I spent the next two hours awake, staring at my ceiling. What if something happened to Paul on his way home? What if a drunk driver hit him? What if he lost his way or got cold or tired and ended up in a ditch? Should I wake my parents so we can look for him? Should I go over to Chris’s and see if we can call his house? I’m a mumbler by trade and I didn’t say an audible good-bye back to Paul. Was that a mistake? Would I ever see him again? Would it ever be the same again?

Or would it all simply fade away by the light of day?

The common wisdom is Paul K. Sloan perished in the South Tower of the World Trade Center thirteen years ago today. He died after an airplane flew into his building as he was preparing for a morning meeting. It was on TV a million times, so it must be true. I’ve seen it. I’m sure you’ve seen it too.

Ninety-nine percent of me knows he’s gone and gone for good. I didn’t believe it at first, but I’ve been told so many times and shown in so many different ways, no sane man could know any other truth.

Unfortunately, there is the other very noisy and bothersome one percent inside of me, the part of me that stays up for two hours and stares at the ceiling and worries about him to this day. The part of me that says I never got proof. I never got to say good-bye in person. I never saw his glasses.

To me, the lack of recovered eye wear is certainly a sign Paul must still be around. Those little oblong black specs, the ones that barely obscured his piercing brown eyes; one eyebrow cocked breaking free of the frame’s edge.

It didn’t matter where he woke up in the morning: the industrial carpet of his family’s basement game room, the beer-soaked floor of a houseboat kitchen, the knotty pine spot near the hearth of a Tahoe A-frame, he always had those specs. Wallet? gone. Cell phone? Who knows. Keys? MIA. Frames and lenses? Yep. Always on him or next to him, their wiry arms wrapped around a half-empty pint glass of water on his night stand.

The glasses never found tells me he may have just recognized the opportunity and slipped out the back. He now resides on a special mystery island with TuPac and Biggie and skinny-again-but-old Elvis. They spend their days singing covers on ukeleles and flying around on sea planes. They take shelter form the storms under palm fronds. They slice open coconuts and watch the rain drops jump up from the ocean. Sunny days, supine on the bleached sand, reading great literature and looking out over that expanse.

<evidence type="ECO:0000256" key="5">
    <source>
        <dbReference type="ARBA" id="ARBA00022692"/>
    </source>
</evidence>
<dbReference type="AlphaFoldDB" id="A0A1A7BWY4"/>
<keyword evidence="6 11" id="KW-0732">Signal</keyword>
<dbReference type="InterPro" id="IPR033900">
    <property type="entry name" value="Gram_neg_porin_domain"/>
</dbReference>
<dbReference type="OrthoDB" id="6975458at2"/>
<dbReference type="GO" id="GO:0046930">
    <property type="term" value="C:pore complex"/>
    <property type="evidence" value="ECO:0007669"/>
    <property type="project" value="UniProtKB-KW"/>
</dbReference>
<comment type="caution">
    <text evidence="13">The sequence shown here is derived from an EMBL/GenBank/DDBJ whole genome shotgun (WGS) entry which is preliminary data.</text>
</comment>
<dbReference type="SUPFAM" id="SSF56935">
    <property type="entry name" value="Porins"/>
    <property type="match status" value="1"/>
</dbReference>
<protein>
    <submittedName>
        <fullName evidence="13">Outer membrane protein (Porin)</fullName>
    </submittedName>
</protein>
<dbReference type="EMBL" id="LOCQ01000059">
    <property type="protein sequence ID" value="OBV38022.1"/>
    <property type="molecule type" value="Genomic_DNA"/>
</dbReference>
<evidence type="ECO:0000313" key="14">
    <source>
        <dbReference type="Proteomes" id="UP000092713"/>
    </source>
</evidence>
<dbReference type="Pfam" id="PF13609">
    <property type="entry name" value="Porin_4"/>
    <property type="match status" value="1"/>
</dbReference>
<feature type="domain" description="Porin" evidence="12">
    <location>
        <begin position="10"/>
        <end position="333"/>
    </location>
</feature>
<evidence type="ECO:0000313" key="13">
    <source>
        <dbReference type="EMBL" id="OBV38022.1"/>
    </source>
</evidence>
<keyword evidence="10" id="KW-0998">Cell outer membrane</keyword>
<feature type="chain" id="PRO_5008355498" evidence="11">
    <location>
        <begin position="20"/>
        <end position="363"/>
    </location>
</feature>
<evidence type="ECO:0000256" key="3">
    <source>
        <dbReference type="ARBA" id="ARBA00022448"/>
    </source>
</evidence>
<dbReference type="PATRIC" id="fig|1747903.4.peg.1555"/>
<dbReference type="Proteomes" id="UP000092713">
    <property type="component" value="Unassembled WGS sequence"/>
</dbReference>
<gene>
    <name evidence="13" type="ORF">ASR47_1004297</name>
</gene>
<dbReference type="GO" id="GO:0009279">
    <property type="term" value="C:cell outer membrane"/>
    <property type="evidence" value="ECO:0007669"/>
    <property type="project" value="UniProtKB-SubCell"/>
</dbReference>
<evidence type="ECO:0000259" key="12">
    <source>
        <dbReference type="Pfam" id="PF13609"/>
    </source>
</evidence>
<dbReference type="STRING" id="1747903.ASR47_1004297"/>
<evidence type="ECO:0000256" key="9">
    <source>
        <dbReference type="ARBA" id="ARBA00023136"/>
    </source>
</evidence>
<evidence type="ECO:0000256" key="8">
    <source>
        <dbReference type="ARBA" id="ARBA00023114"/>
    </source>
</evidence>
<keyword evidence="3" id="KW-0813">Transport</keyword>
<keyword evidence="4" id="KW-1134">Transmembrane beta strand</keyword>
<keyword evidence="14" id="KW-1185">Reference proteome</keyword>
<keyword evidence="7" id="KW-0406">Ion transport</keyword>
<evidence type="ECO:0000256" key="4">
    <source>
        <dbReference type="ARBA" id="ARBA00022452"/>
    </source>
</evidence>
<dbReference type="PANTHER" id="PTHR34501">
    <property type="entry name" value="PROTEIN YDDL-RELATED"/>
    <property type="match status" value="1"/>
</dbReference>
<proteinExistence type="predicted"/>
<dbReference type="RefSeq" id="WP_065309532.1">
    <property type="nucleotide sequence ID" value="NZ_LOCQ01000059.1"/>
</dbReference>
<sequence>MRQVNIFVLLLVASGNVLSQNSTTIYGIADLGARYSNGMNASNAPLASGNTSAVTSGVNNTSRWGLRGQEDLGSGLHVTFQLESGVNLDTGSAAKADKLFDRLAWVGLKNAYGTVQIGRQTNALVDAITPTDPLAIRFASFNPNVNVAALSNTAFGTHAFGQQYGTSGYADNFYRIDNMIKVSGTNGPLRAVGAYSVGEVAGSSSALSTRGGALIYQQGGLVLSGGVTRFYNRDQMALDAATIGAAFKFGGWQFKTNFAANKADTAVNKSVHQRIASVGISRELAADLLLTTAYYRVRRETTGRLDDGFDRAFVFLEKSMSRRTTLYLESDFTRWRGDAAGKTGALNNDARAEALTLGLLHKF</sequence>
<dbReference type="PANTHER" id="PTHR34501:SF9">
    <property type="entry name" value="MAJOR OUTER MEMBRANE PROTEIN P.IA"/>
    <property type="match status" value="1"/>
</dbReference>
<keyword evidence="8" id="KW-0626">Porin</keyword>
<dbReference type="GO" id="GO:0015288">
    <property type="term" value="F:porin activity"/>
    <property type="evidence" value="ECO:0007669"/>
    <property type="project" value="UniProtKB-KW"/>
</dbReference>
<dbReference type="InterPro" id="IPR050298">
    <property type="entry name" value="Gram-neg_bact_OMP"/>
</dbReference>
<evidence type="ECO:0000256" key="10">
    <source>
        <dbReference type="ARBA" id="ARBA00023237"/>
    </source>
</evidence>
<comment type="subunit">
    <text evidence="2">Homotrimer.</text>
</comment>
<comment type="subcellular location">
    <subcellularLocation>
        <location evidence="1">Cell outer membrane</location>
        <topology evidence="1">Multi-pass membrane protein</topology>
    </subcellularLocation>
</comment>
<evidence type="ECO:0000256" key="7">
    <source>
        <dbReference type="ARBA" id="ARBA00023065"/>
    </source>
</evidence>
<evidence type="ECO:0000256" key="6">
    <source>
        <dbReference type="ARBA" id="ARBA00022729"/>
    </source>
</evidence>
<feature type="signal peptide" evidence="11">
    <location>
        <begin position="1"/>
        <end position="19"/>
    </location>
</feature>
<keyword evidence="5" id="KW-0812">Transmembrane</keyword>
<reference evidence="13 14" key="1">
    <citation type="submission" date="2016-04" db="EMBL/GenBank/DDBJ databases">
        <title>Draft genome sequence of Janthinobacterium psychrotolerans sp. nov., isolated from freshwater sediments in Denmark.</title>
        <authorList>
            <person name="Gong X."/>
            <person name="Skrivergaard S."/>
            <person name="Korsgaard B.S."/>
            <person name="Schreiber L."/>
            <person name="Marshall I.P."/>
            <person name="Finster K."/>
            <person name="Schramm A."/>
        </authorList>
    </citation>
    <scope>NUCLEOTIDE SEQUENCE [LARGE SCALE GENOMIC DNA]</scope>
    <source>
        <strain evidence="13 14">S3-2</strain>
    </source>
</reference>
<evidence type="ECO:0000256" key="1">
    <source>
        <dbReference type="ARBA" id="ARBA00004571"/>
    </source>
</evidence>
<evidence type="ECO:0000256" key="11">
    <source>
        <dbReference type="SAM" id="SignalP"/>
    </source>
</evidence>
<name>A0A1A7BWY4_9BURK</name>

Once in awhile, Paul blinks toward the horizon, sets his beer with the half-peeled label down, puts on his specs and can look directly at me. Checks in. Sees how I’m doing. Offers up a little critique.

Six months after 9/11, a bunch of Paul’s family and friends got together and ran a race to remember him. The course started in Marin County at the foot of the Golden Gate Bridge and traversed white-capped shark-infested waters on the most appropriately juxtaposed orange deco span the world has ever known. It came to a finish seven miles later in San Francisco’s Aquatic Park with a full frontal view of Alacatraz and in the shadow of Ghirardelli Square.

It was a perfect homage.

Since then, every third Sunday in March we gathered at the start of the race to share a quick hug and high-five and run in Paul’s honor. In that time, most of his contemporaries have married, some have divorced, many have started families, and many families have grown in number and grown up in age so the kids are now participants in the race and well outnumber the adults at the finish. Paul’s friends from the East Coast have made an annual pilgrimage to do the race, taking a year off here or there when life gets in the way. One guy named Sudha made the 2,900-mile trip from JFK to SFO every year, this year less than two months before his wife gave birth to their first child.

I once asked him why he did it. “Was it because Paul would have done the same for you?”

“No,” he said. “But he’d give me so much shit for not showing up, it wasn’t ever worth missing.”

Last week, our race was cancelled. The organizers have had some rough spots over the years. Permitting on the bridge is rough. Attendance can fluctuate with the weather. And title sponsorships are hard to keep. The race has remained a Bay Area favorite and in some ways has been its best-kept secret for more than three decades. But in other ways—people have moved on. Road courses aren’t as fun as trail and 10ks don’t sound as cool as half-marathons. It seems like if people are going to spend the time and money to train, they ought to do a triathlon.